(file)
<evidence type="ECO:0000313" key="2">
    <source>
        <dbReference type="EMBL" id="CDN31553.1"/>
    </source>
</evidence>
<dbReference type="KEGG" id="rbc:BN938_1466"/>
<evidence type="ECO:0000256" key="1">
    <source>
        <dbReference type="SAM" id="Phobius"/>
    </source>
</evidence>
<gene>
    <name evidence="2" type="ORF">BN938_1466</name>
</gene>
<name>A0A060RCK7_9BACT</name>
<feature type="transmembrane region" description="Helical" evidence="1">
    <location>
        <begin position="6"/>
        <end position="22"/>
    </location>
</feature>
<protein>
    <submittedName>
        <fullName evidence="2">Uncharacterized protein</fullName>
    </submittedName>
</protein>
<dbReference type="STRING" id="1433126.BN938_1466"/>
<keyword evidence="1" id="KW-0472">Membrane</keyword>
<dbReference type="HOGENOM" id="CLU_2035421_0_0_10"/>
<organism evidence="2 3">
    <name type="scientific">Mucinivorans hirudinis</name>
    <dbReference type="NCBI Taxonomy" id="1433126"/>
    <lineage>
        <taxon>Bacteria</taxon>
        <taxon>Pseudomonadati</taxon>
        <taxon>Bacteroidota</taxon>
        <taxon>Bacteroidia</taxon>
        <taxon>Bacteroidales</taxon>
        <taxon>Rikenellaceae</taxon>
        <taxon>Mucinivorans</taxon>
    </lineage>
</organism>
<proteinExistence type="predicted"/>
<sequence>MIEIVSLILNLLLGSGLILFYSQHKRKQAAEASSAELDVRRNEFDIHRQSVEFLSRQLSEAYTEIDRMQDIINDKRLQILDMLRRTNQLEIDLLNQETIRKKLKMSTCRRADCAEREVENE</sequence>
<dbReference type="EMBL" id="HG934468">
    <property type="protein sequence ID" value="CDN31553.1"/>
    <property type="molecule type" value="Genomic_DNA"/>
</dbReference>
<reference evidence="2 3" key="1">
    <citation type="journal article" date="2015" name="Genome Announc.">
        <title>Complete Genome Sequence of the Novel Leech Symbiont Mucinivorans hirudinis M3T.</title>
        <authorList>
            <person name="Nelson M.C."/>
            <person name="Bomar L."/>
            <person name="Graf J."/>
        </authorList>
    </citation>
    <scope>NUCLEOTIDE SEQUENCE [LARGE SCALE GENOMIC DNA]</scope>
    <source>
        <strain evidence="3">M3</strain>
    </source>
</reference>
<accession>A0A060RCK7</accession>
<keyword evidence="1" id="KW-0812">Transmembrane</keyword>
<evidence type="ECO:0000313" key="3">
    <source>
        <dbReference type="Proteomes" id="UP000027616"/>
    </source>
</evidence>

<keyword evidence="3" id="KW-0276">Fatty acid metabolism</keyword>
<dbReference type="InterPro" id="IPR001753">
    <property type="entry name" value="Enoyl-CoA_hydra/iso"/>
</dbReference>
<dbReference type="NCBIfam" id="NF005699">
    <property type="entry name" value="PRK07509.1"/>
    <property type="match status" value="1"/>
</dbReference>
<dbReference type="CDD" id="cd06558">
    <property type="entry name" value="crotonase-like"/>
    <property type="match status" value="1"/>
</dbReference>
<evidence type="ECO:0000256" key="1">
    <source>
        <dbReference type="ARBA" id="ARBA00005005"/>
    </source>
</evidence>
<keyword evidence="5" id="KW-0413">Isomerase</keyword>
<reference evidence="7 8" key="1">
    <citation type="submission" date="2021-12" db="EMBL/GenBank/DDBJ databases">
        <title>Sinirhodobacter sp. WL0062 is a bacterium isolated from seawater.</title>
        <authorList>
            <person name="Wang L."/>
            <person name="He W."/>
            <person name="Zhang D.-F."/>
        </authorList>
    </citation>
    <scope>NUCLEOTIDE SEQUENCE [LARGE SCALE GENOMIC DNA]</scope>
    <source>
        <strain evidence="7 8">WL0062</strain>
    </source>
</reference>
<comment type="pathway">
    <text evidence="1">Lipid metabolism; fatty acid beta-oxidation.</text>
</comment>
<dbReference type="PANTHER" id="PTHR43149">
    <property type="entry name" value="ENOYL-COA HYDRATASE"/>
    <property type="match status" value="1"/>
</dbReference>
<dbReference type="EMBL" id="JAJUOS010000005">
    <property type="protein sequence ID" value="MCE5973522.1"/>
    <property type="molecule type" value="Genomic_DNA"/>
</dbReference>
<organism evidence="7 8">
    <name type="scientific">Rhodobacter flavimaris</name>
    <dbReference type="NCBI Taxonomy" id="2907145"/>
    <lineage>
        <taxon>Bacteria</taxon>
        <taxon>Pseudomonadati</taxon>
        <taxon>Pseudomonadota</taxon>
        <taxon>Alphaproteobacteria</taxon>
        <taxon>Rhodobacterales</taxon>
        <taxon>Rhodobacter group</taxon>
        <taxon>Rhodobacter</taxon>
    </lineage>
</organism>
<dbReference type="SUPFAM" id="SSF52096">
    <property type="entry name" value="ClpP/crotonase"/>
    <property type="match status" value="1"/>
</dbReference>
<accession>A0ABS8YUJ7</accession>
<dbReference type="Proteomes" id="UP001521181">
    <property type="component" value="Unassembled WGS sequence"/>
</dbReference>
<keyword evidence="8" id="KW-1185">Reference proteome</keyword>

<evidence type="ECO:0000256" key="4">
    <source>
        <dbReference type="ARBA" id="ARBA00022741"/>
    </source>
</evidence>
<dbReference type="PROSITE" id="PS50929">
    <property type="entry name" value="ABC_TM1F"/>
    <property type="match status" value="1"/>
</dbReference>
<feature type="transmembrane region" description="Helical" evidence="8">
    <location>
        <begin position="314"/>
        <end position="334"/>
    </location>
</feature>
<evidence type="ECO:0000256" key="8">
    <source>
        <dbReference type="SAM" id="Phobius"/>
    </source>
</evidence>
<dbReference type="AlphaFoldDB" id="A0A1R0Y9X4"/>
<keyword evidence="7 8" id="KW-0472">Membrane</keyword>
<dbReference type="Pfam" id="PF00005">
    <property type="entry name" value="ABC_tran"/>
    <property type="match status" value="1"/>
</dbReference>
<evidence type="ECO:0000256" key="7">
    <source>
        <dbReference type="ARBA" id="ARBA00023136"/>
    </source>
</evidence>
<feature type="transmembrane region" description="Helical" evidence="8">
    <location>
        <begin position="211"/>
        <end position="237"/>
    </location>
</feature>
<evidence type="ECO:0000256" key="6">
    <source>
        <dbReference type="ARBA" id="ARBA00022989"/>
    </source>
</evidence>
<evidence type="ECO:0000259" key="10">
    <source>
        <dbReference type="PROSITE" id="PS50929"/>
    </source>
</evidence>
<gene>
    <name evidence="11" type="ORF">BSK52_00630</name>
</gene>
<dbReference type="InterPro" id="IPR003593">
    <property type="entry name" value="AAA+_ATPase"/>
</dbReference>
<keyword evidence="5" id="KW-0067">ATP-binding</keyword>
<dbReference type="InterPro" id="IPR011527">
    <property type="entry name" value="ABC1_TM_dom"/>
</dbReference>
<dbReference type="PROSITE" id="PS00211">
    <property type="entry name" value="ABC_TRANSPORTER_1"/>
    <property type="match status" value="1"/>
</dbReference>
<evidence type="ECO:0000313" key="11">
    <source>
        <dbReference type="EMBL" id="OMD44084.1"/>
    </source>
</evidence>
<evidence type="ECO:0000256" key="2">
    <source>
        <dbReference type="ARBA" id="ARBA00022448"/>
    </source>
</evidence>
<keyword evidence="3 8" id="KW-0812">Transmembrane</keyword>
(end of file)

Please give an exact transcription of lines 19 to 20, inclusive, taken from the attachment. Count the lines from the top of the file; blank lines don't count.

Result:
        <end position="22"/>
    </location>